We can see from Fig. 2 that for a fixed value of K, as the value of λ increases, the Acc increases initially and decreases after reaching the maximum. We can also find that for a fixed value of K, as the value of K increases, the Acc increases initially and decreases after reaching the maximum. Based on the above analysis, K=2500 and λ=4 would be the optimal setting for parameters K and λ with respect to MIPS. On the other hand, as shown in Fig. 3, PSMVC is sensitive to the value of η. Overall, PSMVC achieves the best performance when η=0.5. In the following experiments, we keep η=0.5, K=2500 and λ=4 as the default values of PSMVC. Nevertheless, it is worthy to mention that for a particular data set, better performance will obtained if the value of K is changed in proportion with the size of input data, and the value of λ is selected over best tuned.
Fig. 2
Fig. 2

The effect of K and λ. Performance of PSMVC on protein complex detection with different values of K and λ measured by Acc with respect to MIPS. The x-axis denotes the value of logλ and the y-axis denotes the value of Acc

Fig. 3
Fig. 3

The effect of η. Performance of PSMVC on protein complex detection with different values of η measured by Acc with respect to MIPS. The x-axis denotes the value of η and the y-axis denotes the value of Acc

The benefit of multi-view learning

In order to demonstrate the benefit of integrating multiple views of data, we apply PSMVC on each individual data source and evaluate its performance with respect to three benchmark complex sets. For convenience, the results of applying PSMVC on PI data (FSWeight) and TAP data (PE score matrix) are denoted by PSMVC-FS and PSMVC-TAP respectively. For a fair comparison, optimal parameters are also set for PSMVC-FS and PSMVC-TAP to generate their best results.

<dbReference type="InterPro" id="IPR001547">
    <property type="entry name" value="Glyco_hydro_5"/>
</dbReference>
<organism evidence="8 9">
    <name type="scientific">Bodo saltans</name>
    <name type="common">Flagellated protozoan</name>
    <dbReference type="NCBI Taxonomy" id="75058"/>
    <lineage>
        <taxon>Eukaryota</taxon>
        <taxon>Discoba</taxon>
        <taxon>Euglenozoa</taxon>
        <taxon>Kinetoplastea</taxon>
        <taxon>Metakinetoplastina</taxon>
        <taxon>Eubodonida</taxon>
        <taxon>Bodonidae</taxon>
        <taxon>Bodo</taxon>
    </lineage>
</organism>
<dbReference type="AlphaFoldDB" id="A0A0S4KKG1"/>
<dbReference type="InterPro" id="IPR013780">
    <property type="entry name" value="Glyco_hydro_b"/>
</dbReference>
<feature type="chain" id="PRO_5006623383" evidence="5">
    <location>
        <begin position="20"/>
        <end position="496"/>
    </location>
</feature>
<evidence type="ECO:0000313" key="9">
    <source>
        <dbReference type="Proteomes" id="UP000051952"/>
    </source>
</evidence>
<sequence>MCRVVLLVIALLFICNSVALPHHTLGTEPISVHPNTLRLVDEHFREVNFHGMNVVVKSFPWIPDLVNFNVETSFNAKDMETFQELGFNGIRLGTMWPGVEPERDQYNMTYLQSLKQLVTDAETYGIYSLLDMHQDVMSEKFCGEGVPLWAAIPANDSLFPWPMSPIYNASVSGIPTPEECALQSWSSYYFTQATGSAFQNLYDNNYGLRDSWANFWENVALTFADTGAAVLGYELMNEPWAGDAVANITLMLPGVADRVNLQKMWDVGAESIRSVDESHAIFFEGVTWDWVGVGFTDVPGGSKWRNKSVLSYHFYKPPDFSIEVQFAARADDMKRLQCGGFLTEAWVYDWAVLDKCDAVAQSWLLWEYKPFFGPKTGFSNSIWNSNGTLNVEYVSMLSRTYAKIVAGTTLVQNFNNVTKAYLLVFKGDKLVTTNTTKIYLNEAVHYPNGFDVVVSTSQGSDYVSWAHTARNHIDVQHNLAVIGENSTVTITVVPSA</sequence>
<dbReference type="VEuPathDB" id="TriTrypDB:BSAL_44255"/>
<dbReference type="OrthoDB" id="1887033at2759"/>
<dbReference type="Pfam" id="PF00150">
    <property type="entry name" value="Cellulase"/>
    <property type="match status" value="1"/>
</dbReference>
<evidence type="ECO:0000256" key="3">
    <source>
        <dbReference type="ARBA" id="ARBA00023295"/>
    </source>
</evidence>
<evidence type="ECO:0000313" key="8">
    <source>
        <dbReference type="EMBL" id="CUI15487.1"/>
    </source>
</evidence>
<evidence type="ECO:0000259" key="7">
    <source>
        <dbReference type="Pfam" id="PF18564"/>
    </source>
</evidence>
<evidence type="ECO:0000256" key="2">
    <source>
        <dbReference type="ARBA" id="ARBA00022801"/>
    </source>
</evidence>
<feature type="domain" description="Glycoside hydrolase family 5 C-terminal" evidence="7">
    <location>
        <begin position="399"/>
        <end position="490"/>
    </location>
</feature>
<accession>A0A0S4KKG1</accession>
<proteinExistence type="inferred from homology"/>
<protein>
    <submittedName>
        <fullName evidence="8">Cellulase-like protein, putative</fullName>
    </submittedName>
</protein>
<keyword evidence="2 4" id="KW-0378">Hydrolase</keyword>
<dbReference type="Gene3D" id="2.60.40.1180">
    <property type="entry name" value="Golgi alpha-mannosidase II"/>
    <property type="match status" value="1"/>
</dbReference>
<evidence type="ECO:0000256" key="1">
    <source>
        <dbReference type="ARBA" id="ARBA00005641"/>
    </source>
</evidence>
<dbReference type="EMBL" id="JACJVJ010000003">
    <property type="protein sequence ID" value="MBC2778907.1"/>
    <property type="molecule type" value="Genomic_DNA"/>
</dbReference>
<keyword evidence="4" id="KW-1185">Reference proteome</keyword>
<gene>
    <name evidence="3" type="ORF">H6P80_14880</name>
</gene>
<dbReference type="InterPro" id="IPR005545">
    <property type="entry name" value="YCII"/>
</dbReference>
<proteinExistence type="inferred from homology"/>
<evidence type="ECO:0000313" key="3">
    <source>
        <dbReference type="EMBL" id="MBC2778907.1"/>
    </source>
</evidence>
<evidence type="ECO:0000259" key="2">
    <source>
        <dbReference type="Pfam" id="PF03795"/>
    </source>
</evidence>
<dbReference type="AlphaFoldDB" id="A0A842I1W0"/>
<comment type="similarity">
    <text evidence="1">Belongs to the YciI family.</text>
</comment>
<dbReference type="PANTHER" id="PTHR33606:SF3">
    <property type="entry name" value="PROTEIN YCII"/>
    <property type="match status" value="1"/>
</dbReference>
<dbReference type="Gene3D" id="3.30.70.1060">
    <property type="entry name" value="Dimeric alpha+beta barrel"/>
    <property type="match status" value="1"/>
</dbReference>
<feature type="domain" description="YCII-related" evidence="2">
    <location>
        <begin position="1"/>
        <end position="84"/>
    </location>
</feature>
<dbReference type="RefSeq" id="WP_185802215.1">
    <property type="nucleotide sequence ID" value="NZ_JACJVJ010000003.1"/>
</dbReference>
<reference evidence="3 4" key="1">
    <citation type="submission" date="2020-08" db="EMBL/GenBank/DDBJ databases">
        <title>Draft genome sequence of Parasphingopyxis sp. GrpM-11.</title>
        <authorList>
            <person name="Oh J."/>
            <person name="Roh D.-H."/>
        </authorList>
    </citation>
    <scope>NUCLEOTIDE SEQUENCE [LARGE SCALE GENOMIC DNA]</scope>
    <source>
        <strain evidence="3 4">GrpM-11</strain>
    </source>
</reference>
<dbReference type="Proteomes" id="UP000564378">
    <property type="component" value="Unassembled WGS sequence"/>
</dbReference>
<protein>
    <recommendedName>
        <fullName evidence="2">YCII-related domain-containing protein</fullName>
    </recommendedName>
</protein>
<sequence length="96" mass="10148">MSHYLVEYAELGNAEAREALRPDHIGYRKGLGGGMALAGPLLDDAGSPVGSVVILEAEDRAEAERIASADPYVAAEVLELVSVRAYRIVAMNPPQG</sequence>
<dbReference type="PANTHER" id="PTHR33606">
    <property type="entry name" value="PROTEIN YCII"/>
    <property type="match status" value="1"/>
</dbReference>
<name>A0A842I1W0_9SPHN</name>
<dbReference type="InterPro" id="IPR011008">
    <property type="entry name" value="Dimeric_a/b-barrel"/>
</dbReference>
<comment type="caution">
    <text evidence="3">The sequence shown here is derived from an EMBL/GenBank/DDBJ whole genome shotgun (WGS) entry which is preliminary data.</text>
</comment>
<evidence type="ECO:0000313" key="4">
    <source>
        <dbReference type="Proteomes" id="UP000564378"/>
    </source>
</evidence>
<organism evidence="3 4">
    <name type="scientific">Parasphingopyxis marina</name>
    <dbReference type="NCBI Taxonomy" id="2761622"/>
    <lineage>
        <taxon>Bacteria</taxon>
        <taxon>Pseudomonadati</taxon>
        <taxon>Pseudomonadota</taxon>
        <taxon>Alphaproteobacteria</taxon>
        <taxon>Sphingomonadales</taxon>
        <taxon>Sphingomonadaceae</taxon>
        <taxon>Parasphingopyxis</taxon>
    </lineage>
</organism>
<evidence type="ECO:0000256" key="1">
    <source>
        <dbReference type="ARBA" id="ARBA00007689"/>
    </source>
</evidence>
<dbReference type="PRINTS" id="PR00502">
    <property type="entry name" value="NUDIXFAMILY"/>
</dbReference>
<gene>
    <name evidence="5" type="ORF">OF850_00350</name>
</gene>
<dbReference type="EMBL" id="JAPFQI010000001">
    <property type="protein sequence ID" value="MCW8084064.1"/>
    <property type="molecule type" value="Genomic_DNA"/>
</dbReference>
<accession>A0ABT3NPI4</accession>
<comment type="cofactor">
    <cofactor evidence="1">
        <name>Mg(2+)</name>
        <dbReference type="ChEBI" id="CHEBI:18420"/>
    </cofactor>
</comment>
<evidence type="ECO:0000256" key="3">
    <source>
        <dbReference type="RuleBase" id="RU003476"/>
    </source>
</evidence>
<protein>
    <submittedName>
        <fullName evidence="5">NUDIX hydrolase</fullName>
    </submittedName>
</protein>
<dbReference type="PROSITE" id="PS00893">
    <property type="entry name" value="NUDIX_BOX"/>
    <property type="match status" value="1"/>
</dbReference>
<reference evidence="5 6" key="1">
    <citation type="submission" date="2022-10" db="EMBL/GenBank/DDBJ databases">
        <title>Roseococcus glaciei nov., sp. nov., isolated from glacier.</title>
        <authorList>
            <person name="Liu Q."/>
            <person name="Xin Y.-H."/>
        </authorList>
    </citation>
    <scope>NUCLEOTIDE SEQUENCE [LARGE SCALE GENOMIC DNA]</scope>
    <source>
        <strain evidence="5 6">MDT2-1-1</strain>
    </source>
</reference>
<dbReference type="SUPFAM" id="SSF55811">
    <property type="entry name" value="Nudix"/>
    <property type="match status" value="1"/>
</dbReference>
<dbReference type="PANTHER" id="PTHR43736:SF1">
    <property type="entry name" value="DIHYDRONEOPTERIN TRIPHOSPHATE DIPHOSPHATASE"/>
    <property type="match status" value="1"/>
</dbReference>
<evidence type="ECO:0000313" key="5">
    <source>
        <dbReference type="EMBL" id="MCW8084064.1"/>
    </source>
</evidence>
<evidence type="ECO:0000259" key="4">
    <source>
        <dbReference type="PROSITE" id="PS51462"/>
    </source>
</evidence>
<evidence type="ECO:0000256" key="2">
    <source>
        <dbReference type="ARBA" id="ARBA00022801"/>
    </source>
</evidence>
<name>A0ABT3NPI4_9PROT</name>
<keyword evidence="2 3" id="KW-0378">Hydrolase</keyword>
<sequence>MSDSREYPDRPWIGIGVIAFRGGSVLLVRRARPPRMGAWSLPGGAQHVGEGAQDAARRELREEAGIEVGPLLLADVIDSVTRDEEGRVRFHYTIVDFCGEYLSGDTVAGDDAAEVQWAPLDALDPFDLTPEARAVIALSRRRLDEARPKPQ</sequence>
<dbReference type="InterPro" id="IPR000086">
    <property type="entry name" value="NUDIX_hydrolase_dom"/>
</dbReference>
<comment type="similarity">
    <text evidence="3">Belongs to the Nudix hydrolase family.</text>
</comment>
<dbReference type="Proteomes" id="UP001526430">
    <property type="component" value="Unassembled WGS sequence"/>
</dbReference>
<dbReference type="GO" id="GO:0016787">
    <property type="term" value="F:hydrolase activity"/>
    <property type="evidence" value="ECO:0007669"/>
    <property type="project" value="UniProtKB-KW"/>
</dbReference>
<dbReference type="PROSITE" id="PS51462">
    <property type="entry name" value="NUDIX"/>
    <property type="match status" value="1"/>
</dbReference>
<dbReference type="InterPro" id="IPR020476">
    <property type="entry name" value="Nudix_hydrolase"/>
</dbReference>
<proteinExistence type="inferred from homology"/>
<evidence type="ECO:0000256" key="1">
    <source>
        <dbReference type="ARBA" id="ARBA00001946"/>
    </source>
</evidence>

Figure 4 shows the performance of PSMVC, PSMVC-FS and PSMVC-TAP in terms of FRAC, Recall and Acc with respect to CYC2008 and SGD. From Fig. 4, we can observe that with respect to CYC2008, complexes generated from TAP data have higher Acc (0.788) and FRAC (0.620) than PI data (Acc 0.599 and FRAC 0.442), demonstrating that TAP data is a high quality source for protein complex detection. However, as shown in Fig. 4, it is obvious that both PSMVC-FS and PSMVC-TAP have low FRAC and Recall, indicating that using individual data sources alone could not produce very good results.
Fig. 4
Fig. 4

Single view vs. multi-view. Acc, Recall and FRAC of PSMVC, PSMVC-FS and PSMVC-TAP with respect to (a) CYC2008 and (b) SGD

We can find from Fig. 4 that through multi-view learning, PSMVC performs consistently better than PSMVC-FS and PSMVC-TAP, illustrating that PSMVC can effectively integrate multiple data sources for protein complex detection. Since different views of data may provide compatible and complementary information, integrating different types of data could help to improve the accuracy of the predicted protein complexes.